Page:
For the average working stiff, Monday is often experienced as a depressive disorder known as a “case of the Mondays” — a lethargic mind-funk that can actually last for days. While Fridays are often celebrated as a minor holiday, where each passing hour is counted down like a NASA launch sequence. In common parlance this attitude is known as “living for the weekend”, a 48 hour dispensation setting us free from the daily grind so that we can focus on what’s really important . . . sleeping in. But I’m beginning to think I could find rats, trapped in a maze chasing cheese, living a more purposeful life.
What we do, why we do it, and how we do it – directly contributes to how we understand ourselves within the world we live. This doesn’t just apply to our chosen occupations, but makes itself relevant to every action we take. In this way, being and doing are inextricably symbiotic. For it is out of who we are, that we act . . . and it is our actions that demonstrate, in the most practical, if not primal way – who we are. So here’s my question – is there a disconnect between how you see yourself and how you do the things you do?
Like most, my life is full of various reoccurring menial tasks that must be done – a list of chores, of which the primary benefit is found in how they momentarily unclutter the functionality of my life. Each one requiring a minimal amount of brain cells to accomplish – yet each one relentlessly making claims on my time. The lawn needs mowing. The trash needs taking out. The dishes need washing. Every task following its own predictable cycle – the very definition of monotony. So how am I to do these things in a way that best reflects who I am?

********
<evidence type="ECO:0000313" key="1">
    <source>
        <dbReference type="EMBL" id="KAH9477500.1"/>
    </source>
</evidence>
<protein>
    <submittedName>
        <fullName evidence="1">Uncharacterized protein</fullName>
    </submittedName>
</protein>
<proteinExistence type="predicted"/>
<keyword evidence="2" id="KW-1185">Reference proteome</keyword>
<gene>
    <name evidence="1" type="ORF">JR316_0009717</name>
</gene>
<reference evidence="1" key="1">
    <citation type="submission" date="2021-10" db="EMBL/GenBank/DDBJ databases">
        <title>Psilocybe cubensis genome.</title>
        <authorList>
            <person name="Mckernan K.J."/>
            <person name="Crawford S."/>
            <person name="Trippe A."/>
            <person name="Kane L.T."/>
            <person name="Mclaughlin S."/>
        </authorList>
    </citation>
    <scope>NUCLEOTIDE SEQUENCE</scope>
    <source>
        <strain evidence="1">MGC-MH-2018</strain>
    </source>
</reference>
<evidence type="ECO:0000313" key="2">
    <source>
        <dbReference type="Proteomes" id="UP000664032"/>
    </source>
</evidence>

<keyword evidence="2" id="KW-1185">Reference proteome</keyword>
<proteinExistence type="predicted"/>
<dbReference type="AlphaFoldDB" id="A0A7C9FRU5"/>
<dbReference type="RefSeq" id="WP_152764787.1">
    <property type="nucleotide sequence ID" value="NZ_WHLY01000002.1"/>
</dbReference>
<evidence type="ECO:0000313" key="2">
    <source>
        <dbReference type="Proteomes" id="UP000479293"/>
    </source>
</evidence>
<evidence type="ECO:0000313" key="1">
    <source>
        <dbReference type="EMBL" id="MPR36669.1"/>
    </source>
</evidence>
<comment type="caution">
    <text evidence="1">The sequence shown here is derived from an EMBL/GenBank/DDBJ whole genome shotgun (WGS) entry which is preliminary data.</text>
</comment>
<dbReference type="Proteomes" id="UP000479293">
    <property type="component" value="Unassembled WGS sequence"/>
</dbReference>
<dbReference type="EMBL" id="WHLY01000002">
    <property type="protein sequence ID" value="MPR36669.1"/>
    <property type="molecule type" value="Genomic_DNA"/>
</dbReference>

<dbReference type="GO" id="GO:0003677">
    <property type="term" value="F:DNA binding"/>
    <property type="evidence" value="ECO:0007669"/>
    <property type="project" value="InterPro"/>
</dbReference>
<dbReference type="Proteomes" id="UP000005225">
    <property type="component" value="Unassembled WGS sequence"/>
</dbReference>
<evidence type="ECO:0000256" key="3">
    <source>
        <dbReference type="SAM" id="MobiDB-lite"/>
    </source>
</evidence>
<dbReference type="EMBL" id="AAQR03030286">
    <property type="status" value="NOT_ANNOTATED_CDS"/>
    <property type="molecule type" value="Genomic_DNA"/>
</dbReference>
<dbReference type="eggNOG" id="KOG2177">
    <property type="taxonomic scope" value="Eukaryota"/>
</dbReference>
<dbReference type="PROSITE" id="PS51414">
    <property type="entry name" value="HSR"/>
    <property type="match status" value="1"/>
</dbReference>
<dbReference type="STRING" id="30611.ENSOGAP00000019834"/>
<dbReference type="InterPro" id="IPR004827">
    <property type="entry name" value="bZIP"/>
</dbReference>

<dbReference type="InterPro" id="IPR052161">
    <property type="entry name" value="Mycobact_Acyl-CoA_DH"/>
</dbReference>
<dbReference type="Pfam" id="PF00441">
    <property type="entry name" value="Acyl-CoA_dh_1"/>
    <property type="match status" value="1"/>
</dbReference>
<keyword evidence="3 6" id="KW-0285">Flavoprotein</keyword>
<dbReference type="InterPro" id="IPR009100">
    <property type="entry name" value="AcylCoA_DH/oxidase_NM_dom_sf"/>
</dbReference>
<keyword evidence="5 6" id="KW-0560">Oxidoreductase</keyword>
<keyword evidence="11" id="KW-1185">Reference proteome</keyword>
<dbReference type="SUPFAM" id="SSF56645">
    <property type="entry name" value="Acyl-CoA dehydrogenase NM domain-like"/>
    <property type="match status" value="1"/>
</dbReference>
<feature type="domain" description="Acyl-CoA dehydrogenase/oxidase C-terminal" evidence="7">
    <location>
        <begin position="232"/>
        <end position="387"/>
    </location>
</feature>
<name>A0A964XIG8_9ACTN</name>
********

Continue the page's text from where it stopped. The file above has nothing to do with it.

I like the water hot – so that what goes unseen to the naked eye still comes clean . . . similar to the way humble tasks are able to purify the heart and mind. The most conspicuous thing about doing dishes is that I’m reminded that a meal or two has been prepared – that I eat regularly, and often with loved ones. And when I start to finish up – while wiping down the counter tops, I experience a subtle sense of accomplishment. Other things in my life may feel incomplete, or frayed, or even broken – but these dishes are done . . . a small victory – but a victory all the same. This is the gift of dirty dishes . . . a sacredness found in the smallest of details.
Is this not how we best understand the admonition of Colossians 3:23 – “Whatever you do, work heartily, as for the Lord . . .”? All that we are and all that we do belong to God, already – so it’s just a matter of aligning our lives with this most profound ontological confession. The common assumption is that we make our faith confessions, using words to which we’ve given mental assent – but perhaps it is the faith confessions of our deeds that have more to teach us . . . because that’s where we experience the presence of God at work — moment by moment . . . even in the smallest of details.
It’s always best to have a working prayer